The number of Americans trying to travel overseas to join Islamic State militants has dropped since last year, FBI Director James Comey said Wednesday.
The FBI used to encounter "six, eight, 10'' such Americans per month in 2014 and the first half of 2015. But since then, agents have tracked an average of one person a month trying to travel, or actually traveling, to join the extremist group in the Middle East.
"There's no doubt that something has happened that is lasting, in terms of the attractiveness of the nightmare which is the Islamic State to people from the United States,'' Comey told reporters at a news conference.
While he gave no explanation for the decline, Comey said the terrorists were continuing their efforts to recruit "troubled souls."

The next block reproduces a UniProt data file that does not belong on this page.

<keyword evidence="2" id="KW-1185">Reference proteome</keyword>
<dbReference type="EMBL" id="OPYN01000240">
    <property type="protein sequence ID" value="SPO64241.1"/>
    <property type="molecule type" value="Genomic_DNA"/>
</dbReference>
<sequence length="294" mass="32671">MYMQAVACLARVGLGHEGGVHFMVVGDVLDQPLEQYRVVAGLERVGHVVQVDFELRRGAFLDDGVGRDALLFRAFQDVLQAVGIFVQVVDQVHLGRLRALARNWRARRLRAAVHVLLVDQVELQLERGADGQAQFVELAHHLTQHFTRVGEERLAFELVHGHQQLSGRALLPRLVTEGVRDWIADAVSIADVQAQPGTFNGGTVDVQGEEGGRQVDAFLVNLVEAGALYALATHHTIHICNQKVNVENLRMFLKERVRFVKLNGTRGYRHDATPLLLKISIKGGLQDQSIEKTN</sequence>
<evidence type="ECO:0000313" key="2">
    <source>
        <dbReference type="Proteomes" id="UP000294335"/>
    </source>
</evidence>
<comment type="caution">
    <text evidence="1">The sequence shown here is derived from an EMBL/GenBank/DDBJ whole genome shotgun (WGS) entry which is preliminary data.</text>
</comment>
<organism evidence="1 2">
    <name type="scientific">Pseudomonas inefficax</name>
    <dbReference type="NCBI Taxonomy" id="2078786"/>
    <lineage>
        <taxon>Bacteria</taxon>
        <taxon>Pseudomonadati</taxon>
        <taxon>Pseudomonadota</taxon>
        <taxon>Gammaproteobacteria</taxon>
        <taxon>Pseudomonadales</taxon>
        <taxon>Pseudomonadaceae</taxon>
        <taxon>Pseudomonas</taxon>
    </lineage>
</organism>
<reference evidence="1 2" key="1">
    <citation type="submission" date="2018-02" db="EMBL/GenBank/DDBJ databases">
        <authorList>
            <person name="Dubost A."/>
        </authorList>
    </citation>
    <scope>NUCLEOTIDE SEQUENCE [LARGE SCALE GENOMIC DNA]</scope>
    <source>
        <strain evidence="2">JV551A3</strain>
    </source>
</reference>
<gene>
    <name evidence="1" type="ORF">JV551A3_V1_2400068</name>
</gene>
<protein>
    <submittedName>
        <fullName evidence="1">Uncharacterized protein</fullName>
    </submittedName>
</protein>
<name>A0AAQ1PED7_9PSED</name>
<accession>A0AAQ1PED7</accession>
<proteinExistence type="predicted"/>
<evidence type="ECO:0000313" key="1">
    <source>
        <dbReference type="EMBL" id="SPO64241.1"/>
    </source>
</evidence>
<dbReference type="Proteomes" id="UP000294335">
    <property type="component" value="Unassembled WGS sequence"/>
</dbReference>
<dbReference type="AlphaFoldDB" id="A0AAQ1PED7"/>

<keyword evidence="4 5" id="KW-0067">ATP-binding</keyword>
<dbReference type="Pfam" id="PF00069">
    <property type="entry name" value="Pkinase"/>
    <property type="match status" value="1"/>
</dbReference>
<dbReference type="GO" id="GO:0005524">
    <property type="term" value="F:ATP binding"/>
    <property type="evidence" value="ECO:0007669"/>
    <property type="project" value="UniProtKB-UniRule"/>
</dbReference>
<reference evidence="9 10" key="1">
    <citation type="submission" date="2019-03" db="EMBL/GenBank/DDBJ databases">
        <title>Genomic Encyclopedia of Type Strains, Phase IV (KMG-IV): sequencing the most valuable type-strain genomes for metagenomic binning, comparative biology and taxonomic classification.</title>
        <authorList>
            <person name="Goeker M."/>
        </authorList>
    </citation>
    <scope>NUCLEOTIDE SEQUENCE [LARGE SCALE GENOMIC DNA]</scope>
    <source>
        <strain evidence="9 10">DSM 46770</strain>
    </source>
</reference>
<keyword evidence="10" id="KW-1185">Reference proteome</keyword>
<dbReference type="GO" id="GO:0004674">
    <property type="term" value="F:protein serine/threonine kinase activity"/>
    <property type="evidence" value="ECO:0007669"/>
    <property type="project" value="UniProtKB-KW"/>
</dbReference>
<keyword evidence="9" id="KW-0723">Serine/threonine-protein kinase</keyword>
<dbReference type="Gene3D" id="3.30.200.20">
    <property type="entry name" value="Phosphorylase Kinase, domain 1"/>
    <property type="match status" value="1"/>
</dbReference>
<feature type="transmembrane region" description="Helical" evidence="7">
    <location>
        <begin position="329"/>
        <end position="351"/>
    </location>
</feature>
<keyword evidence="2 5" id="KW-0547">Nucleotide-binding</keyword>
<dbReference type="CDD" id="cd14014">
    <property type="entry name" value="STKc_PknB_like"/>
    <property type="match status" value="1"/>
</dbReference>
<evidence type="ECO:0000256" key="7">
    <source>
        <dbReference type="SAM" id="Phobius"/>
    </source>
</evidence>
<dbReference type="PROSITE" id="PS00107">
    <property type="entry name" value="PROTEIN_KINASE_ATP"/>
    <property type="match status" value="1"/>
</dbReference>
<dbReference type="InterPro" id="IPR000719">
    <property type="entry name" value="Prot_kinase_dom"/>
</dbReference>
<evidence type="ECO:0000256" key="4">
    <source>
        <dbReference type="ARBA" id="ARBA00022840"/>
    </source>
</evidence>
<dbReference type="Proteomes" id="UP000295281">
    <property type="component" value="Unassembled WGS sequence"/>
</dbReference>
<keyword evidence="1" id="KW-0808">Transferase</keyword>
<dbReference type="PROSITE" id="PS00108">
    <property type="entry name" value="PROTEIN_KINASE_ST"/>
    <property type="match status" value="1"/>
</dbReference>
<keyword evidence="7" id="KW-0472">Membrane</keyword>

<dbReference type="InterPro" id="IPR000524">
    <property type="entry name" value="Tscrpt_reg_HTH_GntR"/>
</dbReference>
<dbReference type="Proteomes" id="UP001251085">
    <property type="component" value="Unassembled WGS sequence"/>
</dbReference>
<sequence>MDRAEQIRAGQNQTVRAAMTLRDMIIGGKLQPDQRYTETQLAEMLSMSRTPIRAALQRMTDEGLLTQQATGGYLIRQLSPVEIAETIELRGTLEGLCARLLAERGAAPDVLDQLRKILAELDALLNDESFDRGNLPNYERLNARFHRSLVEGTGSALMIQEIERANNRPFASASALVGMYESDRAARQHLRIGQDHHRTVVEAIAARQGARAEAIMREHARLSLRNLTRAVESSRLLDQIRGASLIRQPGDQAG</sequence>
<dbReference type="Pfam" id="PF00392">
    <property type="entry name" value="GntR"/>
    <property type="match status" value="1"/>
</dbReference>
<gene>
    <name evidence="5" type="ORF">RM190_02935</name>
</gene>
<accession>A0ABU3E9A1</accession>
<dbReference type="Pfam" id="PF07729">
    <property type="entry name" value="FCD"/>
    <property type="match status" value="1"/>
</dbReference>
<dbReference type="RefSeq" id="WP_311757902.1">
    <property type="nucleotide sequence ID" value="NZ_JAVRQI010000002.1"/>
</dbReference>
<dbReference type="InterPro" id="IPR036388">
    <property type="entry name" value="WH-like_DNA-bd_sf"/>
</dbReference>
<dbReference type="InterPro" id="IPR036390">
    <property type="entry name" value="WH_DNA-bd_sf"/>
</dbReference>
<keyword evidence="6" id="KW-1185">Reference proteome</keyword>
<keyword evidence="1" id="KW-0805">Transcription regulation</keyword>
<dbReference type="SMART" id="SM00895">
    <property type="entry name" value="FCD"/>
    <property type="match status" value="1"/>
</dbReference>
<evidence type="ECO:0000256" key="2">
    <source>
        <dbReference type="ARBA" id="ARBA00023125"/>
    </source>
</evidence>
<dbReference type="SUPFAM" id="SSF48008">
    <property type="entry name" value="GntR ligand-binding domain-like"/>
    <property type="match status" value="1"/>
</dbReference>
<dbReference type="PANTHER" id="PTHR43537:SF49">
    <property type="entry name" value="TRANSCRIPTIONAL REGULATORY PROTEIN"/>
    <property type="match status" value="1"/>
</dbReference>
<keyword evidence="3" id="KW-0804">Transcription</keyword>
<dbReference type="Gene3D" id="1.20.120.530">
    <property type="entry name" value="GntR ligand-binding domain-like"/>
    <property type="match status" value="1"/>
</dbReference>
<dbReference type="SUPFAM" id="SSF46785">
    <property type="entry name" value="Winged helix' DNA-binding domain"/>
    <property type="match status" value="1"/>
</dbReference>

The FBI has investigated more than 1,000 cases to determine a person's level of radicalization and potential for violence, Comey said. About 80 percent involve Islamic State.
"There's still a presence online, and troubled people are still turning to this and at least being interested in it,'' he said.
Comey made the remarks as three Somali men went on trial in Minnesota, accused of trying to travel to Syria to join Islamic State.
Mohamed Farah, Abdirahman Daud and Guled Omar are charged with conspiring to provide material support to Islamic State and commit murder outside the United States.
They are part of a group of 10 who faced similar federal charges. Six individuals connected to the Minneapolis case have pleaded guilty, and one reportedly has already gone to Syria.